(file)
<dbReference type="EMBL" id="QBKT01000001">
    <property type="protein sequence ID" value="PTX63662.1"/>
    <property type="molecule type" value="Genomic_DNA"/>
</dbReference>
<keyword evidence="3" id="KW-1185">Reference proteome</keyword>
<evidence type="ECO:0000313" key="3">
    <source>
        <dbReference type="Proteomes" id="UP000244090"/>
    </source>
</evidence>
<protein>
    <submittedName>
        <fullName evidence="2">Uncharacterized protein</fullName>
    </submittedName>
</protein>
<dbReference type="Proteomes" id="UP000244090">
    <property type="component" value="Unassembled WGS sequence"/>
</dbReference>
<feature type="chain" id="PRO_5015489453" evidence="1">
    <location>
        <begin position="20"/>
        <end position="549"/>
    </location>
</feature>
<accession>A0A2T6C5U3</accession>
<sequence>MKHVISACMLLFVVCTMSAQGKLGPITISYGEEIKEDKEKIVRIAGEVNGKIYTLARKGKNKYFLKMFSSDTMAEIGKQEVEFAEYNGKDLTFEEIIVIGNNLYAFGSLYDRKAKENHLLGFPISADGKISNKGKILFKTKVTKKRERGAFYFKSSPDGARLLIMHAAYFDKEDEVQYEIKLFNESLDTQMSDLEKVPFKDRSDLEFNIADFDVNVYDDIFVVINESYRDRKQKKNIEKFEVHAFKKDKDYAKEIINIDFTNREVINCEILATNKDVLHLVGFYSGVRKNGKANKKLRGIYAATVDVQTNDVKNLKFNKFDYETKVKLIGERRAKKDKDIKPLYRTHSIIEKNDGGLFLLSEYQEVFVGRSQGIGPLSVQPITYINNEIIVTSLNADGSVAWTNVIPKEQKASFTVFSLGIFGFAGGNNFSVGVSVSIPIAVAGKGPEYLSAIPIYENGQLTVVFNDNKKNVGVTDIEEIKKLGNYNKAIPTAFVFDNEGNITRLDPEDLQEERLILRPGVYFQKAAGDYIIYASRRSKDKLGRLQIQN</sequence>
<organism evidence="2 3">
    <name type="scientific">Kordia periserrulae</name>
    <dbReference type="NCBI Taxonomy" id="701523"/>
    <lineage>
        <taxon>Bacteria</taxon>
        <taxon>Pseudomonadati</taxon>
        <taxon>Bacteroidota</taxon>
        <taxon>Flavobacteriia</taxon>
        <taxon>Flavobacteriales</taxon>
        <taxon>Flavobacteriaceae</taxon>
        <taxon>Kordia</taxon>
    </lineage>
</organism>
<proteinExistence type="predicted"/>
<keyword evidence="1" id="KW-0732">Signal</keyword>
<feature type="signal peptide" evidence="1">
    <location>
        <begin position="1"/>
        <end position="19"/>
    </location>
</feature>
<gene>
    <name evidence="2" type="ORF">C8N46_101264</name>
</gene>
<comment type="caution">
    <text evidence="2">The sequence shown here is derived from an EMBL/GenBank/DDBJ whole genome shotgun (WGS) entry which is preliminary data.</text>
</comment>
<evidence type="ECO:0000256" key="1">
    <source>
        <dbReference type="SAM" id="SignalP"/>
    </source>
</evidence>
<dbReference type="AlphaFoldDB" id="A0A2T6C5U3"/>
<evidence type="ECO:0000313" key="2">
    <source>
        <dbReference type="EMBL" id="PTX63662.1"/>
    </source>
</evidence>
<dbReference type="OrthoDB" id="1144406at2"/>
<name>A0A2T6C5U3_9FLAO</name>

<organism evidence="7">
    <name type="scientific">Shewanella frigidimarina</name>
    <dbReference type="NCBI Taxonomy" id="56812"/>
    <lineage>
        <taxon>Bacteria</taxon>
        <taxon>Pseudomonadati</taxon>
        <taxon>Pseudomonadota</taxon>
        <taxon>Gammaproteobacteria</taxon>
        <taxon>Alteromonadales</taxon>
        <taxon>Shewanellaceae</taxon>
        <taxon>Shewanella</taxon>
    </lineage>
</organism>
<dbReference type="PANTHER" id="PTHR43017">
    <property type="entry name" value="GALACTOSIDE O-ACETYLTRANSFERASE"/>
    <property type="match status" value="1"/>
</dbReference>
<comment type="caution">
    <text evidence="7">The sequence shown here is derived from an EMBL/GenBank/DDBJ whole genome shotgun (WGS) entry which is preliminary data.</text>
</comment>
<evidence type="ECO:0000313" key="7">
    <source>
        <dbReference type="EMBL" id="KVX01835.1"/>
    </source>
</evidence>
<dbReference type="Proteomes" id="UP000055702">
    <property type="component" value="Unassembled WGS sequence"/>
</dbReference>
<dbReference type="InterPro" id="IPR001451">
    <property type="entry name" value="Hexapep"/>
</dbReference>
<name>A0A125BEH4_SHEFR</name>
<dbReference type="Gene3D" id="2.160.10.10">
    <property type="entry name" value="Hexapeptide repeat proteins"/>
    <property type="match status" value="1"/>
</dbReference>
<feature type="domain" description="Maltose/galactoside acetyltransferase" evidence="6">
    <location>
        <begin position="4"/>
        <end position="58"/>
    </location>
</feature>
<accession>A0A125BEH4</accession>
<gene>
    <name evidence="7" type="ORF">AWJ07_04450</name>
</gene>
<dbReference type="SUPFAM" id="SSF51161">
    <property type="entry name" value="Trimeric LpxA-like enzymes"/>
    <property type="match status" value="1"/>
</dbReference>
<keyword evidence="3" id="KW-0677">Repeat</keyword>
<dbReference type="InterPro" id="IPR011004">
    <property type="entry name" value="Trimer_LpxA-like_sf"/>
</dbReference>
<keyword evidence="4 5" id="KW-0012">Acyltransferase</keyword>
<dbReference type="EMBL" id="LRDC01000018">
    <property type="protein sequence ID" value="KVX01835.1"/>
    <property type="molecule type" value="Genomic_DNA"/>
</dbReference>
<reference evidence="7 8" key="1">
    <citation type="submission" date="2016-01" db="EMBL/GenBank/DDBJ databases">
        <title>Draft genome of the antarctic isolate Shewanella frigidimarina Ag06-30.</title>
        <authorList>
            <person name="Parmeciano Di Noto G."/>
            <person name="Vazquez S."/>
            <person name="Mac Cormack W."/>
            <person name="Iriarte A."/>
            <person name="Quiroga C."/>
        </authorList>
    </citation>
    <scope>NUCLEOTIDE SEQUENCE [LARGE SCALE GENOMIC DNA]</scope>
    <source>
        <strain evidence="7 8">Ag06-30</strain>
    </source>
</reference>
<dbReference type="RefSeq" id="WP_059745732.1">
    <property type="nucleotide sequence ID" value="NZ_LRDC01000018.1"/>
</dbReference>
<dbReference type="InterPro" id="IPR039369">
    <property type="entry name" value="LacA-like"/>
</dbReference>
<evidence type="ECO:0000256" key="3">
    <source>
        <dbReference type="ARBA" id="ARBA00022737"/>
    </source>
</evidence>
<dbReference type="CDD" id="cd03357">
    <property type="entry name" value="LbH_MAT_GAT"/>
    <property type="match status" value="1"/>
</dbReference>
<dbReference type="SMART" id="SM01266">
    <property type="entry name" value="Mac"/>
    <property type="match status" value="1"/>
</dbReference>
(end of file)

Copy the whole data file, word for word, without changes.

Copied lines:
<dbReference type="EMBL" id="QBKT01000001">
    <property type="protein sequence ID" value="PTX63662.1"/>
    <property type="molecule type" value="Genomic_DNA"/>
</dbReference>
<keyword evidence="3" id="KW-1185">Reference proteome</keyword>
<evidence type="ECO:0000313" key="3">
    <source>
        <dbReference type="Proteomes" id="UP000244090"/>
    </source>
</evidence>
<protein>
    <submittedName>
        <fullName evidence="2">Uncharacterized protein</fullName>
    </submittedName>
</protein>
<dbReference type="Proteomes" id="UP000244090">
    <property type="component" value="Unassembled WGS sequence"/>
</dbReference>
<feature type="chain" id="PRO_5015489453" evidence="1">
    <location>
        <begin position="20"/>
        <end position="549"/>
    </location>
</feature>
<accession>A0A2T6C5U3</accession>
<sequence>MKHVISACMLLFVVCTMSAQGKLGPITISYGEEIKEDKEKIVRIAGEVNGKIYTLARKGKNKYFLKMFSSDTMAEIGKQEVEFAEYNGKDLTFEEIIVIGNNLYAFGSLYDRKAKENHLLGFPISADGKISNKGKILFKTKVTKKRERGAFYFKSSPDGARLLIMHAAYFDKEDEVQYEIKLFNESLDTQMSDLEKVPFKDRSDLEFNIADFDVNVYDDIFVVINESYRDRKQKKNIEKFEVHAFKKDKDYAKEIINIDFTNREVINCEILATNKDVLHLVGFYSGVRKNGKANKKLRGIYAATVDVQTNDVKNLKFNKFDYETKVKLIGERRAKKDKDIKPLYRTHSIIEKNDGGLFLLSEYQEVFVGRSQGIGPLSVQPITYINNEIIVTSLNADGSVAWTNVIPKEQKASFTVFSLGIFGFAGGNNFSVGVSVSIPIAVAGKGPEYLSAIPIYENGQLTVVFNDNKKNVGVTDIEEIKKLGNYNKAIPTAFVFDNEGNITRLDPEDLQEERLILRPGVYFQKAAGDYIIYASRRSKDKLGRLQIQN</sequence>
<organism evidence="2 3">
    <name type="scientific">Kordia periserrulae</name>
    <dbReference type="NCBI Taxonomy" id="701523"/>
    <lineage>
        <taxon>Bacteria</taxon>
        <taxon>Pseudomonadati</taxon>
        <taxon>Bacteroidota</taxon>
        <taxon>Flavobacteriia</taxon>
        <taxon>Flavobacteriales</taxon>
        <taxon>Flavobacteriaceae</taxon>
        <taxon>Kordia</taxon>
    </lineage>
</organism>
<proteinExistence type="predicted"/>
<keyword evidence="1" id="KW-0732">Signal</keyword>
<feature type="signal peptide" evidence="1">
    <location>
        <begin position="1"/>
        <end position="19"/>
    </location>
</feature>
<gene>
    <name evidence="2" type="ORF">C8N46_101264</name>
</gene>
<comment type="caution">
    <text evidence="2">The sequence shown here is derived from an EMBL/GenBank/DDBJ whole genome shotgun (WGS) entry which is preliminary data.</text>
</comment>
<evidence type="ECO:0000256" key="1">
    <source>
        <dbReference type="SAM" id="SignalP"/>
    </source>
</evidence>
<dbReference type="AlphaFoldDB" id="A0A2T6C5U3"/>
<evidence type="ECO:0000313" key="2">
    <source>
        <dbReference type="EMBL" id="PTX63662.1"/>
    </source>
</evidence>
<dbReference type="OrthoDB" id="1144406at2"/>
<name>A0A2T6C5U3_9FLAO</name>

<organism evidence="7">
    <name type="scientific">Shewanella frigidimarina</name>
    <dbReference type="NCBI Taxonomy" id="56812"/>
    <lineage>
        <taxon>Bacteria</taxon>
        <taxon>Pseudomonadati</taxon>
        <taxon>Pseudomonadota</taxon>
        <taxon>Gammaproteobacteria</taxon>
        <taxon>Alteromonadales</taxon>
        <taxon>Shewanellaceae</taxon>
        <taxon>Shewanella</taxon>
    </lineage>
</organism>
<dbReference type="PANTHER" id="PTHR43017">
    <property type="entry name" value="GALACTOSIDE O-ACETYLTRANSFERASE"/>
    <property type="match status" value="1"/>
</dbReference>
<comment type="caution">
    <text evidence="7">The sequence shown here is derived from an EMBL/GenBank/DDBJ whole genome shotgun (WGS) entry which is preliminary data.</text>
</comment>
<evidence type="ECO:0000313" key="7">
    <source>
        <dbReference type="EMBL" id="KVX01835.1"/>
    </source>
</evidence>
<dbReference type="Proteomes" id="UP000055702">
    <property type="component" value="Unassembled WGS sequence"/>
</dbReference>
<dbReference type="InterPro" id="IPR001451">
    <property type="entry name" value="Hexapep"/>
</dbReference>
<name>A0A125BEH4_SHEFR</name>
<dbReference type="Gene3D" id="2.160.10.10">
    <property type="entry name" value="Hexapeptide repeat proteins"/>
    <property type="match status" value="1"/>
</dbReference>
<feature type="domain" description="Maltose/galactoside acetyltransferase" evidence="6">
    <location>
        <begin position="4"/>
        <end position="58"/>
    </location>
</feature>
<accession>A0A125BEH4</accession>
<gene>
    <name evidence="7" type="ORF">AWJ07_04450</name>
</gene>
<dbReference type="SUPFAM" id="SSF51161">
    <property type="entry name" value="Trimeric LpxA-like enzymes"/>
    <property type="match status" value="1"/>
</dbReference>
<keyword evidence="3" id="KW-0677">Repeat</keyword>
<dbReference type="InterPro" id="IPR011004">
    <property type="entry name" value="Trimer_LpxA-like_sf"/>
</dbReference>
<keyword evidence="4 5" id="KW-0012">Acyltransferase</keyword>
<dbReference type="EMBL" id="LRDC01000018">
    <property type="protein sequence ID" value="KVX01835.1"/>
    <property type="molecule type" value="Genomic_DNA"/>
</dbReference>
<reference evidence="7 8" key="1">
    <citation type="submission" date="2016-01" db="EMBL/GenBank/DDBJ databases">
        <title>Draft genome of the antarctic isolate Shewanella frigidimarina Ag06-30.</title>
        <authorList>
            <person name="Parmeciano Di Noto G."/>
            <person name="Vazquez S."/>
            <person name="Mac Cormack W."/>
            <person name="Iriarte A."/>
            <person name="Quiroga C."/>
        </authorList>
    </citation>
    <scope>NUCLEOTIDE SEQUENCE [LARGE SCALE GENOMIC DNA]</scope>
    <source>
        <strain evidence="7 8">Ag06-30</strain>
    </source>
</reference>
<dbReference type="RefSeq" id="WP_059745732.1">
    <property type="nucleotide sequence ID" value="NZ_LRDC01000018.1"/>
</dbReference>
<dbReference type="InterPro" id="IPR039369">
    <property type="entry name" value="LacA-like"/>
</dbReference>
<evidence type="ECO:0000256" key="3">
    <source>
        <dbReference type="ARBA" id="ARBA00022737"/>
    </source>
</evidence>
<dbReference type="CDD" id="cd03357">
    <property type="entry name" value="LbH_MAT_GAT"/>
    <property type="match status" value="1"/>
</dbReference>
<dbReference type="SMART" id="SM01266">
    <property type="entry name" value="Mac"/>
    <property type="match status" value="1"/>
</dbReference>